The Broad is Back!

June 8, 2008

Hillary and the Women’s Vote? What’s with that?

Filed under: Democratic primaries,New Broads,politics — by maggiec @ 8:12 pm

As most of the Western world now knows, Hillary Clinton has dropped out of the Democratic primary race.  And now, many pundits are asking, “who will get the ‘women’s vote’ now?”  I think someone forgot to pass me that memo–the one that said I had to vote for Hillary because she’s a woman and I’m a woman.  I didn’t realize that’s the way it works.  Silly me.  I thought I was supposed to vote based on issues and beliefs.  Oh, and in case you didn’t get the memo, either, black people are supposed to vote for Barack Obama because he’s black.

Does that mean that white men all have to vote for John McCain?  That can’t be right!  That would have meant that for the past 232 years of American democracy, only white men could have voted.

Naaaa, that only lasted till 1869 when black men got the vote.  White and black women got the vote in 1920.  So blacks and women have been voting on the issues for the past 88 years.  While it’s nice to have someone “like us” to vote for, I don’t think that can be the only criterion.

Seriously, though, I know that this was an historic primary in the US.  It’s the first time a woman was a viable candidate, and it marks the first time a black man will be a viable candidate–the candidate of one of the two major parties.  I think that’s wonderful, of course.  It’s added proof for my belief that America is finally, finally, after almost 400 years of history, transcending race and gender as issues.  It’s a great “first” for the history books, but do race and gender really matter anymore?  They shouldn’t.

There’s the rub, of course.  They shouldn’t matter, but of course, they do.  I like to think that America has moved beyond race and gender, but one minute’s viewing of television, and I know my country has not.  All I have to do is live my life to see the reality.  But since when has the best of America been about reality?  It’s about the ideal–the “more perfect union.”

To be fair, I have yet to see a place where race, gender, or even class don’t matter,  but that’s not my point here.

My point is that I don’t want to be lumped in the “woman” group.  I’m a woman, but that’s not all I am.  In fact, if you asked me to describe myself in 8 nouns, woman wouldn’t be one of them.  It’s part of who I am, but not all, not by a long shot.

When I used to teach in NYC, when we’d be discussing the triumvirate of educational “hot buttons,” (race, gender, class), I used to ask my predominantly non-white students if they saw me as white or a woman or a teacher.  They almost always answered “teacher.”  But when I asked how they saw me on the first day, the answer was always “white,” with the implied “of course” in their voices.  I would argue that I didn’t see them as their color, and I didn’t, but we came to the conclusion that I didn’t have to.  I was in the power position no matter what their race or gender, so I could ignore it.  But put me in a room with strangers, and I can immediately tell you the man-woman ratio.  I’m not always in an adversarial relationship with men, but the potential danger is always there, and I have to be ready for it.  That’s reality.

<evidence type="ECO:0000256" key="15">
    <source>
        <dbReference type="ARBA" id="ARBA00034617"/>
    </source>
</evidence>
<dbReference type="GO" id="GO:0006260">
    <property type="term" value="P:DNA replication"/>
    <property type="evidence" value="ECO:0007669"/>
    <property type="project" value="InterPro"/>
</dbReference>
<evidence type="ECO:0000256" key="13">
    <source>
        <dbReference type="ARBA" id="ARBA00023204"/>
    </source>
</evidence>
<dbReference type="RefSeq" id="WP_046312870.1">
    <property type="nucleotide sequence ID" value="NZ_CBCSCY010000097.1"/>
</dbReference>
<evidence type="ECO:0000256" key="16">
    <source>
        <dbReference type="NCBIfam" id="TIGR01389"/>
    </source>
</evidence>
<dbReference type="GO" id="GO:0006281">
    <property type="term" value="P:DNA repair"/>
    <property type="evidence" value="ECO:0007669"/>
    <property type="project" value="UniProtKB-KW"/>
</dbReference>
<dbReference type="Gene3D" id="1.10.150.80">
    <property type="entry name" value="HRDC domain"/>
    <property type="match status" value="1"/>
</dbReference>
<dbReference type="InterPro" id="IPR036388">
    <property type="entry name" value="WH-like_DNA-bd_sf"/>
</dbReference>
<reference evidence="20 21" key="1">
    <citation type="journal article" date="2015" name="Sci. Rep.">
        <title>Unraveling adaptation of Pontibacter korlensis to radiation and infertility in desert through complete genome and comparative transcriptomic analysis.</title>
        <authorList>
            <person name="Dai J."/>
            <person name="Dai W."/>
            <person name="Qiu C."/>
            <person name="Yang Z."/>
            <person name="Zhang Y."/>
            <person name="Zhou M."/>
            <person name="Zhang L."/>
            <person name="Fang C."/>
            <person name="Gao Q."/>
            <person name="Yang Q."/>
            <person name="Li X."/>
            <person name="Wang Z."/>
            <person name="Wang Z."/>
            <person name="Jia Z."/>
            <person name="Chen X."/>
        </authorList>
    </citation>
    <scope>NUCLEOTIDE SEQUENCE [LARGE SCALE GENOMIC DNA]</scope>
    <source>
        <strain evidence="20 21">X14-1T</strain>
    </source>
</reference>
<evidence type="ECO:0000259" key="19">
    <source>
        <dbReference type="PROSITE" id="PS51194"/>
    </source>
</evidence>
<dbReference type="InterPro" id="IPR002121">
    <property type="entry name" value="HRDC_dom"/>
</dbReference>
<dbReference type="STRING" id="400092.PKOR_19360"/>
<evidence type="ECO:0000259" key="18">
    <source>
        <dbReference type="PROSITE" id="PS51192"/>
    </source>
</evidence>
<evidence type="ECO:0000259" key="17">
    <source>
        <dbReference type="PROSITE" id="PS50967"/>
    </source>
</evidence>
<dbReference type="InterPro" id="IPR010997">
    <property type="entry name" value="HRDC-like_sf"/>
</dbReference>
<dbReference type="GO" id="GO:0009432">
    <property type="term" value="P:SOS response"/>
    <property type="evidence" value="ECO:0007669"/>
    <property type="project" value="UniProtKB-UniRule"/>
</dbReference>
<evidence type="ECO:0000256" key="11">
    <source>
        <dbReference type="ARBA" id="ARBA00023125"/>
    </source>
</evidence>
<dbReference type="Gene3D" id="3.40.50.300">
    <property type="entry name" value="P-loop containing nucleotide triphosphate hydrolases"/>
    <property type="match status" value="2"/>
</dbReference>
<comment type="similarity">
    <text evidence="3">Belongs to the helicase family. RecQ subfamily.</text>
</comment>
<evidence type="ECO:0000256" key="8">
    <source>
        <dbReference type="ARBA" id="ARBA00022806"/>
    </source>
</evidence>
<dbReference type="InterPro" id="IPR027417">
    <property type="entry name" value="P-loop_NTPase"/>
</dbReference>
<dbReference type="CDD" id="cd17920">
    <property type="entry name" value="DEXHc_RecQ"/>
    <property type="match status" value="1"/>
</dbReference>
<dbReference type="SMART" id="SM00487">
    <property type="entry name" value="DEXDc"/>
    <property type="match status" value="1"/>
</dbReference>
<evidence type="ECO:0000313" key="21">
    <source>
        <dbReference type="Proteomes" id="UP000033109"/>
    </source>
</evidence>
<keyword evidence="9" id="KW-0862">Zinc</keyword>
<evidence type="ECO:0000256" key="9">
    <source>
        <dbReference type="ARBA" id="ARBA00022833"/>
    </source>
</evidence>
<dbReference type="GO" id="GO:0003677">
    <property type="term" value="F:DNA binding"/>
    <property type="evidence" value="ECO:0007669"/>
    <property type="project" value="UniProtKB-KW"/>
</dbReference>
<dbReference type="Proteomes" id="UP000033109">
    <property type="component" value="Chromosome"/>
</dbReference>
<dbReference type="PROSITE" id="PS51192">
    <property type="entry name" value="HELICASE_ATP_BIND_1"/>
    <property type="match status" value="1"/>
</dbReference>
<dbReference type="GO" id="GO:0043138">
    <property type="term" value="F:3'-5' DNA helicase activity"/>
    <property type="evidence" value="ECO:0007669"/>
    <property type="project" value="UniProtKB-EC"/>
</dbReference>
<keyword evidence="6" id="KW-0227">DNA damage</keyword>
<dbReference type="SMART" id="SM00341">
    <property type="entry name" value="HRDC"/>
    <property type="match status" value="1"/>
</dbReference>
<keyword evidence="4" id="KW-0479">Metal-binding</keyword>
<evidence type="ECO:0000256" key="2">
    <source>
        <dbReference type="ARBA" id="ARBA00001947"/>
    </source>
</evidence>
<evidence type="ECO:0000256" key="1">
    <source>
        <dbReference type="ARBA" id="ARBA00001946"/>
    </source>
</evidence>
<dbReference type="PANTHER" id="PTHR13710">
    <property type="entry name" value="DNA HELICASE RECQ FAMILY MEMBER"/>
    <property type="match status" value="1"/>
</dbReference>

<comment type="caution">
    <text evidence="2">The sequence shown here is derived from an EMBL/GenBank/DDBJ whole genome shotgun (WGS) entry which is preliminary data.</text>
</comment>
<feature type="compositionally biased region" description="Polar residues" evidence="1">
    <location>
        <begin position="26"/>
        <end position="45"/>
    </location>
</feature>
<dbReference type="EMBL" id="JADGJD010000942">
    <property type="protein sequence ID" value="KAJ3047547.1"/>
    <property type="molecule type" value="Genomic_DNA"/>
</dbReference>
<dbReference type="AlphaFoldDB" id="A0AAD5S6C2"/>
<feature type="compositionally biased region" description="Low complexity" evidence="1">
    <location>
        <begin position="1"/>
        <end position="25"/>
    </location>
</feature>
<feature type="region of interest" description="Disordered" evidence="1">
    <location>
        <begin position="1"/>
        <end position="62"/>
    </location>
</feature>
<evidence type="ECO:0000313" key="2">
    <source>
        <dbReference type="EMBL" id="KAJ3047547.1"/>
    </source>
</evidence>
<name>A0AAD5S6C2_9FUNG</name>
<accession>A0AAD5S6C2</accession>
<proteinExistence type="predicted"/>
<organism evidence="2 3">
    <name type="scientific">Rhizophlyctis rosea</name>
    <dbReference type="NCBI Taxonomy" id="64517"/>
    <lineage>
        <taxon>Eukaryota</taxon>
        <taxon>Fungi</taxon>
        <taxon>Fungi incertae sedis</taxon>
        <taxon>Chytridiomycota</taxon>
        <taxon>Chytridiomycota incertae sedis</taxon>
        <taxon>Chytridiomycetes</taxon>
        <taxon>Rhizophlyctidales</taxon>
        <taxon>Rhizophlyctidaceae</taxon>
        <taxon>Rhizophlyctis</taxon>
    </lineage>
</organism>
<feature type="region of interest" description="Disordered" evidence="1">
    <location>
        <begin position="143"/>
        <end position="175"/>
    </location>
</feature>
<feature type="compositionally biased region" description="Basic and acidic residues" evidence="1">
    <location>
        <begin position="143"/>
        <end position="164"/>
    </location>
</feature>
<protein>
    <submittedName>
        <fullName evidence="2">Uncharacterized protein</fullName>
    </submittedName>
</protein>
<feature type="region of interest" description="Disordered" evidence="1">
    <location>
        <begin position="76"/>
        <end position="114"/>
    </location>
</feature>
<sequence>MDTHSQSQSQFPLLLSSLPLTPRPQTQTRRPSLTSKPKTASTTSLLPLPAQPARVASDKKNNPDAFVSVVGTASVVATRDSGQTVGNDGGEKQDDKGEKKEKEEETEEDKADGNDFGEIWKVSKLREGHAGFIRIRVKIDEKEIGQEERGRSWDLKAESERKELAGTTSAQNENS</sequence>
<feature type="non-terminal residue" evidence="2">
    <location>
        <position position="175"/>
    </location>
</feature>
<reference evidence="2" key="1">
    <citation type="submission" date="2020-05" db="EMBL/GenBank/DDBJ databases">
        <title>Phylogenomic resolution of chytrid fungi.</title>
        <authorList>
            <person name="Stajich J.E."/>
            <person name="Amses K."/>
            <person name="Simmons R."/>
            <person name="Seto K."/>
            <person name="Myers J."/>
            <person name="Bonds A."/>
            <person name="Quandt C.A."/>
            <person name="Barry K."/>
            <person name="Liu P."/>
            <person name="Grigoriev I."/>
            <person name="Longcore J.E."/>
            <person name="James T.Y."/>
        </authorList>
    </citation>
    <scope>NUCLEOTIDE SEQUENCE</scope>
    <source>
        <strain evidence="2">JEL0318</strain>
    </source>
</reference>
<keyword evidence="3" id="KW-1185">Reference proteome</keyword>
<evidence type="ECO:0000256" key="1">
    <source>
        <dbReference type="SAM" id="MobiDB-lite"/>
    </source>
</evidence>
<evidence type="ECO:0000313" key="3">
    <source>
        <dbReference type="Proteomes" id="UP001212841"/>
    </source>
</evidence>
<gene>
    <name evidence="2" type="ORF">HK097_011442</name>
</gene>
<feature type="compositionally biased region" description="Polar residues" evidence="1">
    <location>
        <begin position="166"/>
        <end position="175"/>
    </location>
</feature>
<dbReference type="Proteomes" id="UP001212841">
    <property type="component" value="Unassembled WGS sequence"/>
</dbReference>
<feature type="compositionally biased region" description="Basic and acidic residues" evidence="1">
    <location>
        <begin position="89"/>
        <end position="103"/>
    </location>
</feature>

I know I seem to be contradicting myself here, and on some levels I am, but not totally.  One-on-one, gender matters.  In terms of safety or power struggles, gender matters.  In administrative decisions?  In who is best to run a country?  I don’t think that gender matters.  Nor does race.

As a woman, I’ve not had the luxury of being able to vote for people just because they are women.  I’ve voted for plenty of women in the past, but I can honestly say that I’ve never voted for someone because she was a woman.  I’m much more likely to vote for someone based on party lines than gender or race lines.

And Obama has had my vote since Kucinich dropped out of the race.  Pundits might have predicted I’d vote for Hillary, but I didn’t.  Of the people who know me, one summed it up best when she said, “Of course, you’d be voting for the dyed-in-the-wool idealist.”  Obama got my vote on the second bounce based on the issues.  Of the people left standing, I think he’s the best for the job.  I still think he’s too young and too untested–he doesn’t have that much experience of politics on the national level–but maybe that’s a good thing at this point.

Today’s CNN headline says that some of Hillary Clinton’s 18 million voters are hesitant to back Obama.  According to a CNN poll, 17% of Clinton supporters now say they will back McCain.  I don’t get it.  Clinton and Obama’s stands were so close that I agonized over my decision.  The deciding issue for me was the war in Iraq.  Perhaps those 17% like McCain’s plan for the war, but I have to wonder if there’s not a more nefarious reason.

I started out wanting to complain about stereotyping and the media lumping people together, and here I am, starting to do the same thing.  Scary.

At the ending of my musing, I get back to Hope.  That word is a key one in Obama’s campaign, and I think that’s what he does represent.  Many of my students don’t vote.  They are vocal about not voting because
“what’s the point–it doesn’t change anything”.  And yes, that’s a quote from students.  Maybe the young people are starting to see that it does make a difference.  Don’t vote for someone because of their race or gender, but voting does make a difference.

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